With the surprise win Conyers goes up to (12-4, 9 KO's).- Bob Ryder
In the shortest fight of the night, junior middleweight Julian Williams of Philadelphia needed only :28 of the opening round to deck Alan Moore of Indianapolis twice bringing a wave off from referee Ron Cunningham. Williams now (5-0, 4 KO's) while Moore declines to (2-10, 2 KO's).- Bob Ryder
The evening's opening bout saw welterweight Julio Diaz of Coachella, CA cross gloves with Paval Miranda of Tijuana, Mexico. The first two stanzas were slow paced although Diaz did land some good body punches. In the third Miranda caught Diaz along the ropes and landed his first good punch of the fight. The fourth round saw Diaz land a solid right hand and he later trapped Miranda along the ropes where he did some good work.
The fifth was fought at a slow pace but things heated up in the sixth. A good exchange was interrupted by a clash of heads (a warning of things to come in the main event!) and Miranda took a knee as he was stunned. Diaz was cut on the forehead. Miranda was checked out by the ringside doctor and allowed to continue. The seventh was a recovery round for both as there was little action. In the eighth round Diaz scored a knockdown over Miranda during a flurry. Miranda got up only to be decked again by a right hand. Rising once more Miranda tried to fight back but was trapped in a corner where he was overwhelmed by Diaz bringing in referee White to stop it at 2:17.
Diaz improves to (38-6, 27 KO's) while Miranda goes down to (16-7-1, 8 KO's). - Bob Ryder
Not much was expected for the Vernon Paris-Emanuel Augustus matchup given that the shopworn Augustus, a loser 33 times, had taken the fight only a few days before and who announced that win, lose or draw, this would be his last fight. But Augustus, who who fought Floyd Mayweather, Jr., in Detroit a decade before and who had given Floyd his then toughest fight to that point, had a surprise for the undefeated Detroiter Paris. In what is now established as an undeniable pattern, Paris started quickly, throwing tight combos and displaying blazing speed, and then the gas tank went to sputtering. Paris' promoter Carlos Llinas told me before the fight that he was hoping to keep the fight at ten rounds when the 18-1-1 Tim Coleman dropped out due to shoulder injury, but when there was a quick knockout in the semi-main, the Paris-Augustus walkout was inserted into the void before HBO went to air-time and the 8/10 had to be an eight due to time constraints.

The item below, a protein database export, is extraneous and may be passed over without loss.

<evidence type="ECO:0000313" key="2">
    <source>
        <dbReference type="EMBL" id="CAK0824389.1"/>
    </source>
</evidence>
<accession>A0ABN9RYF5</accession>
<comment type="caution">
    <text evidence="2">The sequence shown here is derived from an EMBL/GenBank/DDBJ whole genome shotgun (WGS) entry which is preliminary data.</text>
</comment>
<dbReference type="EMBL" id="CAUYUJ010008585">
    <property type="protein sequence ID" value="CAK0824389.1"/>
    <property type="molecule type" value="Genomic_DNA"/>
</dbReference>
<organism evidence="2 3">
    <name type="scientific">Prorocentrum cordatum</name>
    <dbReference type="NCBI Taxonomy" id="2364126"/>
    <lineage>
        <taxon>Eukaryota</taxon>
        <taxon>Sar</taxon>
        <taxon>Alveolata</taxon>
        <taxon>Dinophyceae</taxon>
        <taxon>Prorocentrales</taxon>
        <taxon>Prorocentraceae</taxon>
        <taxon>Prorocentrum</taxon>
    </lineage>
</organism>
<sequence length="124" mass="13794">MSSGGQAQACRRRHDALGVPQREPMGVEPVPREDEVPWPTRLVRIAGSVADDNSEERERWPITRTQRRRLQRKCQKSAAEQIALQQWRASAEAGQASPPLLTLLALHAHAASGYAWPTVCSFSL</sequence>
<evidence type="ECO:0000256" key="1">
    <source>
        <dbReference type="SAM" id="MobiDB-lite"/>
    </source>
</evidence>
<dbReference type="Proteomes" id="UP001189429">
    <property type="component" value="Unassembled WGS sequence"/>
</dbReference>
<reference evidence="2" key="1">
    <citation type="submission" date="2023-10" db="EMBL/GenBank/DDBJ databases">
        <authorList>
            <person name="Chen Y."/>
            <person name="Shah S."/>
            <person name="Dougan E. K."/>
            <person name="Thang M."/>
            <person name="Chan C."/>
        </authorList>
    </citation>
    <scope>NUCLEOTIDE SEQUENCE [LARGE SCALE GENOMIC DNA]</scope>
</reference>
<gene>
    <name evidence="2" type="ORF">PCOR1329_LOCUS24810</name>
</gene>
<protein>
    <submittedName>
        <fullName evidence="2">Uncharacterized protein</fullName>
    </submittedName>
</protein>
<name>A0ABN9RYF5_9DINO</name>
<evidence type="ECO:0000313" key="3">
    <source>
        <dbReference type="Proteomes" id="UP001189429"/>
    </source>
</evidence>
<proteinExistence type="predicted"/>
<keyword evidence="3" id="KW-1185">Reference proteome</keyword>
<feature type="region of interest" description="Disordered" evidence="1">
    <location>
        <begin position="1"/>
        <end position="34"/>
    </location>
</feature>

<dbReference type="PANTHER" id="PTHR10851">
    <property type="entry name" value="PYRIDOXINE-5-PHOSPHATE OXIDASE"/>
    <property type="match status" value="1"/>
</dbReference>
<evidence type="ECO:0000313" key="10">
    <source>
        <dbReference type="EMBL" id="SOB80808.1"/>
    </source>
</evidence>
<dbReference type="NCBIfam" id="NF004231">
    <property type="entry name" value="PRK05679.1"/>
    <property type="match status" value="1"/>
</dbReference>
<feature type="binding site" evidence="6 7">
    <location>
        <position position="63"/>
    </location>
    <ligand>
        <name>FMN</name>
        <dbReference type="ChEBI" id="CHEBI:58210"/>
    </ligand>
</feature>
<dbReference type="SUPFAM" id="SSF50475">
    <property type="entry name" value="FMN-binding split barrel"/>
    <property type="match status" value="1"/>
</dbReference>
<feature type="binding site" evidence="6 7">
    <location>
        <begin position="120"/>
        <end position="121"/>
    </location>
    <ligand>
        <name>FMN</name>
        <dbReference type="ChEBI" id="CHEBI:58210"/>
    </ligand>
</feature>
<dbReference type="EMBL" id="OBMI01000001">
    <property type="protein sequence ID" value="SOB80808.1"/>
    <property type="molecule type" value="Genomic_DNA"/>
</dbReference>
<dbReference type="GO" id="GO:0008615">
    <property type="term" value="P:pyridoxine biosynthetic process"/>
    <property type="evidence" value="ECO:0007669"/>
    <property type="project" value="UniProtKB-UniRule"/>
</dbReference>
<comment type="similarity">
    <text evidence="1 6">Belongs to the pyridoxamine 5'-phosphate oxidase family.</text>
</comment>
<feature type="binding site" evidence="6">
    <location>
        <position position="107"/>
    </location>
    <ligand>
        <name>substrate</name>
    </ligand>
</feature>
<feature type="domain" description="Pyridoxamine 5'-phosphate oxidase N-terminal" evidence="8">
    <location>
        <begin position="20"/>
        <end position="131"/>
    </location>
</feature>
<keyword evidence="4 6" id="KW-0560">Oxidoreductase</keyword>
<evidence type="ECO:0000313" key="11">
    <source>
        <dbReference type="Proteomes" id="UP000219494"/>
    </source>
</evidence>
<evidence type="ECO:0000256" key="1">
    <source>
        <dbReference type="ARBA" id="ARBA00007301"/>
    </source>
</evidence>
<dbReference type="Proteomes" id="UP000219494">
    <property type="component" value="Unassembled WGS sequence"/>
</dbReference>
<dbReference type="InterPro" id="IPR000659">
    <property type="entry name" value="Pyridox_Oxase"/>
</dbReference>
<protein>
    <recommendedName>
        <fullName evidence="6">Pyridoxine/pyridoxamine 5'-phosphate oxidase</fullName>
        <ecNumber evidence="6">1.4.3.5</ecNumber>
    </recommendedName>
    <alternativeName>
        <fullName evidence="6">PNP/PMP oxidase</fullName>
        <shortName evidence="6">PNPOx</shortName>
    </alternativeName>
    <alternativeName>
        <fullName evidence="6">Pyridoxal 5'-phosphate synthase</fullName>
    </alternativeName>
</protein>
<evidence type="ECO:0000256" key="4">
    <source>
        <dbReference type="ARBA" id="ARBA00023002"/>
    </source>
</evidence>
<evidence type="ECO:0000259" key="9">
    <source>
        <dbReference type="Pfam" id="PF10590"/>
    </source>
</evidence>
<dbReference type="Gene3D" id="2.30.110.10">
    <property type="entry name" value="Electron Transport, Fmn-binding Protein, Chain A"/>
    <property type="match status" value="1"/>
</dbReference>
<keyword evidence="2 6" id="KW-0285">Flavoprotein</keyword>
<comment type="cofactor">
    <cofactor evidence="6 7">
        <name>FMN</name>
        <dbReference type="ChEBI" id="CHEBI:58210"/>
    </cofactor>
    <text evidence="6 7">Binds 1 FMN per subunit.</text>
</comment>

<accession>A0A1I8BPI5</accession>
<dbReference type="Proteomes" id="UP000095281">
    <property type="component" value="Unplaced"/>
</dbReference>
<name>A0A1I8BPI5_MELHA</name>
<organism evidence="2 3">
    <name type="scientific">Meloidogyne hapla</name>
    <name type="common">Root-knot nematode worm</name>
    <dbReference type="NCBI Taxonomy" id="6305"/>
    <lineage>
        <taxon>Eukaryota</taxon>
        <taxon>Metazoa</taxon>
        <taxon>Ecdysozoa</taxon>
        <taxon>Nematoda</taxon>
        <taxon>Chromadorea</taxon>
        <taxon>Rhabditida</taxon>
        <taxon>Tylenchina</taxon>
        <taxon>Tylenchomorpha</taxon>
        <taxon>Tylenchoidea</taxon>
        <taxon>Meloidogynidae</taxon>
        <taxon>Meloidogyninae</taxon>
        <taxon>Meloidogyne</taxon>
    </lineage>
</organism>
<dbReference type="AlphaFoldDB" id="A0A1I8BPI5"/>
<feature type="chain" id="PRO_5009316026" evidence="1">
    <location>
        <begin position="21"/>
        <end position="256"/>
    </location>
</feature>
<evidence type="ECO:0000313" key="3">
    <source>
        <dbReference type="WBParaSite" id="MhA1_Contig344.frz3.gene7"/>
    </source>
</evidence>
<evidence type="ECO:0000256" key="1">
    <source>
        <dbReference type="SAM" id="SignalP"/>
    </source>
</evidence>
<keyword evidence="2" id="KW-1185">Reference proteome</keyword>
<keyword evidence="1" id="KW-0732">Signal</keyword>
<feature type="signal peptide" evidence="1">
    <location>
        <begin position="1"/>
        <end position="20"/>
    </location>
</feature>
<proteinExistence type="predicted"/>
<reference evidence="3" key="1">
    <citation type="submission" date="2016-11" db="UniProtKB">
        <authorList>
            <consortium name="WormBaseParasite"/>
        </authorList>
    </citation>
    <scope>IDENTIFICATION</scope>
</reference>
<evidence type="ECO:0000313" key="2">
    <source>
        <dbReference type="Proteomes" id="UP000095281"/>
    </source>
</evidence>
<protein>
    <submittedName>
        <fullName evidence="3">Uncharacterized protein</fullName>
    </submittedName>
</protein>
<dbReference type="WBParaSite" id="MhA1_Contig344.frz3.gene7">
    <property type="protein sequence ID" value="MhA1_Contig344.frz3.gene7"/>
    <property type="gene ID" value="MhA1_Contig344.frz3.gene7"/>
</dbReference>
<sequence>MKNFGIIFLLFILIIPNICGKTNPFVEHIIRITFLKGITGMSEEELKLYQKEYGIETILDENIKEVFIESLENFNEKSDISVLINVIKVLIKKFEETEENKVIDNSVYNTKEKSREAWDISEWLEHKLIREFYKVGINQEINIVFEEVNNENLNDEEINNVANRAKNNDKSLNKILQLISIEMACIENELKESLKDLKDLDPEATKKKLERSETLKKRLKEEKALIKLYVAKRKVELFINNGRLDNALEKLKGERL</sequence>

Good thing for Paris. By round five, the uncustomarily staid Augustus, perhaps the most entertaining lower-weight fighter in the first decade of the 21st century with all his wobbly-legged shennegans, feints, verbal taunts, went into his routine between rounds four and five, revving up the crowd with a windup-of-the-arms "exercise," a prelude to a crowd-pleasing final four that was the liveliest, and most crowd-pleasing action of the evening. With the gas in Paris' tank almost gone, Augustus pressed the action for the last four, but due to two points taken for hitting on the break (it was unclear what referee Gerard White was taking points for; at one point he told Augustus to stop talking, which is not against the rules in pro ranks) and some dubious scoring by Michigan judges, Paris was the overwhelming points winner (77-73, 77-72, and 77-72). Fightnews had Paris prevailing by 76-75. The partisan crowd cheered for Paris in the opening rounds, but when Augustus went into his flamboyant routine in the last four, he won the crowd over and the decision was roundly booed. In the last four, Paris, now 24-0, was in desperate straits, constantly backing into the ropes and obliged to fight in spurts as his energy would allow; Augustus simply would not allow Paris to rest as he fired away with combinations that never really had Paris in danger of going down (he isn't a big puncher), and Paris would sometimes back Augustus with harder blows, but only in brief bursts.- Lindy Lindell
Supermiddleweight Darryl Cunningham, 22-2, was mostly impressive, throwing accurate lefts from his southpaw stance in besting the 14-17-1 Alberto Mercedes over six rounds Cunningham was as accurate as he's been in recent memory, with jabs and stunning lefts. Curiously, he often backed off to admire his work after landing those hurtful lefts; he stormed out in the final heat, dropping Mercedes, but when the final kick for the finish came, Cunningham walked into a right (Mercedes' only hard punch that landed effectively), and Cunningham had to back off in the fight's waning seconds. - Lindy Lindell
The area's third participant, the once dangerous Demetrius Jenkins, functioned in the role of an opponent for the undefeated (21-0-1) Marcus Oliveira. Surprisingly, Jenkins, now 21-18, and loser of 11 straight, five by stoppage, never was in serious danger of going out. He also showed more energy for someone who has won a fight since 1992, but his accuracy was woeful and he was shut out on all three cards, 60-54.- Lindy Lindell